Great Influencers Who Inspired Our Ties (Part I) Michelangelo, Da Vinci, Dali, etc.: the original influencers, before Instagram was cool
We’d like to think of ourselves as cultured. We don’t just design ties with fish tacos on them, you know? We create wearable art!
So here’s Part I in an entertaining and educational series on the great influencers (pre-Instagram) who have inspired our designs. In this piece, we’ll tackle Ancient Greece to the early 20th century.
Part II has 20th and 21st-century pioneers from Pollock to Einstein to the inventor of Bitcoin.
The Great Influencers Who Sparked Our Designs
Time period: 300s – mid 200s BC
Who was he: Greek didactic poet, meaning he taught philosophy through poetry
Famous works: Phaenomena
Significance: Next time someone asks, “What’s your sign?” you’ll have the Ancient Greeks and Phaenomena to thank. Aratus basically described the constellations and celestial phenomena in a long poem called “Phaenomena.” But he was using the constellations to forecast weather, instead of romantic compatibility.
More here: Constellation Collection
Time period: 200s BC
Who was he: Greek mathematician, physicist, engineer, astronomer
Famous works: Discovered Pi
Significance: You don’t have to have a Ph.D. in math to have heard of Pi. Archimedes is considered the greatest mathematician of all time. He proved geometrical theorems like the area of a circle and the volume of a sphere. And he was the first to approximate π, which is an infinite and irrational number. So the next time someone whimsically offers you a slice of pie on March 14, you’ll know that it’s all because of Archimedes.
More here: Math Collection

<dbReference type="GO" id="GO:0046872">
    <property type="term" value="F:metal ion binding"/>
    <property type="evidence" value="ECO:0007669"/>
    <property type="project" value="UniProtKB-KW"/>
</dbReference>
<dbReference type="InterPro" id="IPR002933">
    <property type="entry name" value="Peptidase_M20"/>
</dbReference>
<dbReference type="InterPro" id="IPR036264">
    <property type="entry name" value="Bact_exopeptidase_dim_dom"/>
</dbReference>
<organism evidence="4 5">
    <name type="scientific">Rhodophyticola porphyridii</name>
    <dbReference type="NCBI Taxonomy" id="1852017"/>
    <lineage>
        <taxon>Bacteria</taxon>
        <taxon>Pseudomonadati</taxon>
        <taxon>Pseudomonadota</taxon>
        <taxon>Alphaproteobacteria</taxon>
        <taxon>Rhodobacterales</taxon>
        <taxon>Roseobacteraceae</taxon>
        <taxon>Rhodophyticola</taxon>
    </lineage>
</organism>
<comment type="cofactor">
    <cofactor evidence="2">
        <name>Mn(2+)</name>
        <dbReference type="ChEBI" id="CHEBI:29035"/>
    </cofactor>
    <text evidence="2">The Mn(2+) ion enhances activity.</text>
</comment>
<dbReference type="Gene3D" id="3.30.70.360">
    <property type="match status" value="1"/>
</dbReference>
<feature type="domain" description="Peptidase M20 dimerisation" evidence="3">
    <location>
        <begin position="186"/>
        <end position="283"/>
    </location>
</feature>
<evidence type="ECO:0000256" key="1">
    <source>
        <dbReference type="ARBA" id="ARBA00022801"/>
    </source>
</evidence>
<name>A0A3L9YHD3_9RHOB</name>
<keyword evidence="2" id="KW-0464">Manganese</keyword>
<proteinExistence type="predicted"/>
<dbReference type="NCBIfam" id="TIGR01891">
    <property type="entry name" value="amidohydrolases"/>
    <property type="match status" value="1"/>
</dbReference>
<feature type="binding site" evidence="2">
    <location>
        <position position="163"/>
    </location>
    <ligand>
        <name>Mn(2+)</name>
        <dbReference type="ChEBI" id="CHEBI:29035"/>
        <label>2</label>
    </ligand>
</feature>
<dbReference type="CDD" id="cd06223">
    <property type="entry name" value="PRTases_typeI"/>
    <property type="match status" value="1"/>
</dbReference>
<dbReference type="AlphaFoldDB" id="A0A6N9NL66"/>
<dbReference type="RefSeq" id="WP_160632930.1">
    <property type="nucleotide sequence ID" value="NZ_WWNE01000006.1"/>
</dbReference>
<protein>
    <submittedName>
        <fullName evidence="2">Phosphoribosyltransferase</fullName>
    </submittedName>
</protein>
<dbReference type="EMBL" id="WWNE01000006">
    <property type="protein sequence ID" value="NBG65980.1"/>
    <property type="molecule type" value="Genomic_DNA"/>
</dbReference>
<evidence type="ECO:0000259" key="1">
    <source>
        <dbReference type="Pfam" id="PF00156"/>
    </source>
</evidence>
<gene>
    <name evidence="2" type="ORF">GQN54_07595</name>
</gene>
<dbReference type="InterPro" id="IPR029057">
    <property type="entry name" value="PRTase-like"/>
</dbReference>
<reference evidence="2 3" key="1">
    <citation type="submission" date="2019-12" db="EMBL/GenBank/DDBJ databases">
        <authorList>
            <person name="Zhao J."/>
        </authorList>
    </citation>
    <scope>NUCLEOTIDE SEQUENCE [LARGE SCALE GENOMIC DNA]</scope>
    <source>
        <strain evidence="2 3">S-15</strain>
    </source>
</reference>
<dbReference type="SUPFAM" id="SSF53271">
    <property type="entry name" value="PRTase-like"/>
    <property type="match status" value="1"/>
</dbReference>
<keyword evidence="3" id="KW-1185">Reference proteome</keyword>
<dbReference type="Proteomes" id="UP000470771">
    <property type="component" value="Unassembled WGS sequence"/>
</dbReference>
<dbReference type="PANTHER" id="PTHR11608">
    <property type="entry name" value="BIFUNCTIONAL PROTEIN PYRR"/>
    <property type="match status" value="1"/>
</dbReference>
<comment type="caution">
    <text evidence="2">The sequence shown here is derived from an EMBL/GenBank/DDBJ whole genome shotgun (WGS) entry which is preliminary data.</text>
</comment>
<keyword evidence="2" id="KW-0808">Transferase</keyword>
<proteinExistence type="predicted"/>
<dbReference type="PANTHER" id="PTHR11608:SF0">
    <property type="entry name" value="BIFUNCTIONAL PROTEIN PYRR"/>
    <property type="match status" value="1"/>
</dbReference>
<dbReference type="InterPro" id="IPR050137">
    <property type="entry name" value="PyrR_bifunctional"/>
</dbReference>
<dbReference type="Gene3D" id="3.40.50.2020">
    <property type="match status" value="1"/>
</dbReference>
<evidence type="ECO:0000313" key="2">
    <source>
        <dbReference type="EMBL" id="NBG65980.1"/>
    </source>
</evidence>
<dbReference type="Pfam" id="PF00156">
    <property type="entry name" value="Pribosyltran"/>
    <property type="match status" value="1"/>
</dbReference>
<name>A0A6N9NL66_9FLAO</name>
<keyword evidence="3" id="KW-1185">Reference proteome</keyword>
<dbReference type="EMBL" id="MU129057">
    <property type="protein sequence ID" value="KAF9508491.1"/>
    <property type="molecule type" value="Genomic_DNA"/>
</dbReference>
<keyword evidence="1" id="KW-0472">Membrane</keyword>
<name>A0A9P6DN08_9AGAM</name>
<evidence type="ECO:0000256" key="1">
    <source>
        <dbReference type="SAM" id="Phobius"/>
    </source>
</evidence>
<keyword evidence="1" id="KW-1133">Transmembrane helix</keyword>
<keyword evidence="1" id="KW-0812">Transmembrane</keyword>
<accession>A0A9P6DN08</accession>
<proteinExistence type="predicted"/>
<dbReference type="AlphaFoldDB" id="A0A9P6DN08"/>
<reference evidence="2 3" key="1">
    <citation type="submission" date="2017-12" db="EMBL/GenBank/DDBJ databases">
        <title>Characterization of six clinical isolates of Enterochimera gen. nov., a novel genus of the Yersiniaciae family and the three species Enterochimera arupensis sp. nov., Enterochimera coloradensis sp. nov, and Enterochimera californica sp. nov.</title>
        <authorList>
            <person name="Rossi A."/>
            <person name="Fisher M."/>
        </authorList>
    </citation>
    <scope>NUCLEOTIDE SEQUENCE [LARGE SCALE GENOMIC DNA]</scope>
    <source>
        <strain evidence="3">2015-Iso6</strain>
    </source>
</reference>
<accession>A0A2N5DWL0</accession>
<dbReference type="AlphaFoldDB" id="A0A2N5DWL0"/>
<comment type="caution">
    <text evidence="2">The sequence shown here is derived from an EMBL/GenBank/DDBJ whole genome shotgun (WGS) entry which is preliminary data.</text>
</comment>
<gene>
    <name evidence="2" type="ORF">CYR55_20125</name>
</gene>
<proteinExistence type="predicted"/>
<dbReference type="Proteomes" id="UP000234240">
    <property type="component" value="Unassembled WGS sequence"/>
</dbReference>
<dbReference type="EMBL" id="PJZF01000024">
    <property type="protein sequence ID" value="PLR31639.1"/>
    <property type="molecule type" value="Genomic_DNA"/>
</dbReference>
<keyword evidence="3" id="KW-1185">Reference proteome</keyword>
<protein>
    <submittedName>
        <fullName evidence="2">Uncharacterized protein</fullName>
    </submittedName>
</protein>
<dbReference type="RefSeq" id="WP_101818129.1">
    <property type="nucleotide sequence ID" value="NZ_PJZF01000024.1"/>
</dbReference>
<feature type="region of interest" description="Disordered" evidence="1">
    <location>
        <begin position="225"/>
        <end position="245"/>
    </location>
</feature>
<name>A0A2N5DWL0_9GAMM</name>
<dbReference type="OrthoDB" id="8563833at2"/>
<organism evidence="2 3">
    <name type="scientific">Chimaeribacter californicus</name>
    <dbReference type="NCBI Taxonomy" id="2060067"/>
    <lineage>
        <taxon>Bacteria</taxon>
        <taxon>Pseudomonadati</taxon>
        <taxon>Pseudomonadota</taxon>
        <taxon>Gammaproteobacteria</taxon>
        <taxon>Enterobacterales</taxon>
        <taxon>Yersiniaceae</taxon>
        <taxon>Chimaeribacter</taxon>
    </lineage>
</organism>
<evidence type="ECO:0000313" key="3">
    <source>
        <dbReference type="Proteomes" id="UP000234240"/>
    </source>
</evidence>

Time period: Late 1500s – early 1600s
Who was he: English poet, playwright, and actor
Famous works: Hamlet, Macbeth, Romeo and Juliet, King Lear…
Significance: He is the most famous writer in history. Period. Yes, Homer, Dante, and Tolstoy have also achieved worldwide acclaim, but no one is studied in schools and universities quite like Shakespeare. His plays about the human pathos have been translated into every language, and they live on in theatres, classrooms, and movies today.
More here: Shakespeare Collection
Leonardo da Vinci
Time period: Late 1400s – early 1500s, the Italian Renaissance
Who was he: Italian polymath, which basically means a man who is skilled in everything.
Famous works: The Mona Lisa, The Last Supper, The Vitruvian Man, the flying machine, the very first sketches of helicopters
Significance: This guy conceptualized airplanes more than 400 years before the Wright brothers took their first flight. He formulated the idea of solar power–something we’re still struggling to carry out effectively today. His paintings are displayed at The Louvre and The Vatican. He will forever embody the ideal “Renaissance Man” or “Universal Genius.” A cool fact? Da Vinci, whom scholars believe be one of the most diversely talented individuals of all time, was born out of wedlock to a peasant woman and a government worker. Talk about self-made.
Time period: Late 1400s – early 1500s, the High Renaissance
Who was he: Italian sculptor, painter, architect, and poet
Famous works: Ceiling of the Sistine Chapel, St. Peter’s Basilica, The Creation of Adam, The Last Judgment
Significance: Imagine being known as “Il Divino” (the divine one) and having two biographies written about you while you’re still alive. Imagine being commissioned to design the headquarters of the Roman Catholic Church during its peak. Michelangelo was Da Vinci’s key rival during the Italian Renaissance, and he was known as the greatest artist during their time. His works even provoked a new term: “terribilità”–meaning “awesomeness,” “emotional intensity,” or “a sense of the sublime” in the viewer.
The ties he inspired: Creation of Adam – Michelangelo Tie
Time period: Late 1700s to early 1800s
Who was he: U.S. Founding Father and Third U.S. President
Famous works: Declaration of Independence, the Louisiana Purchase
Significance: Jefferson isn’t exactly an artist or a scientist, but did help found a nation. He was the principal author of the Declaration of Independence. Because of him, equality of man, freedom of religion, and the pursuit of happiness are in our nation’s DNA. Jefferson also organized the Louisiana Purchase from France, which doubled the size of the U.S. by adding the American Midwest and the South. Though admittedly, yes, he was also known for being a planter, or plantation owner–politicians and hypocrisy; what can you do? (other than vote)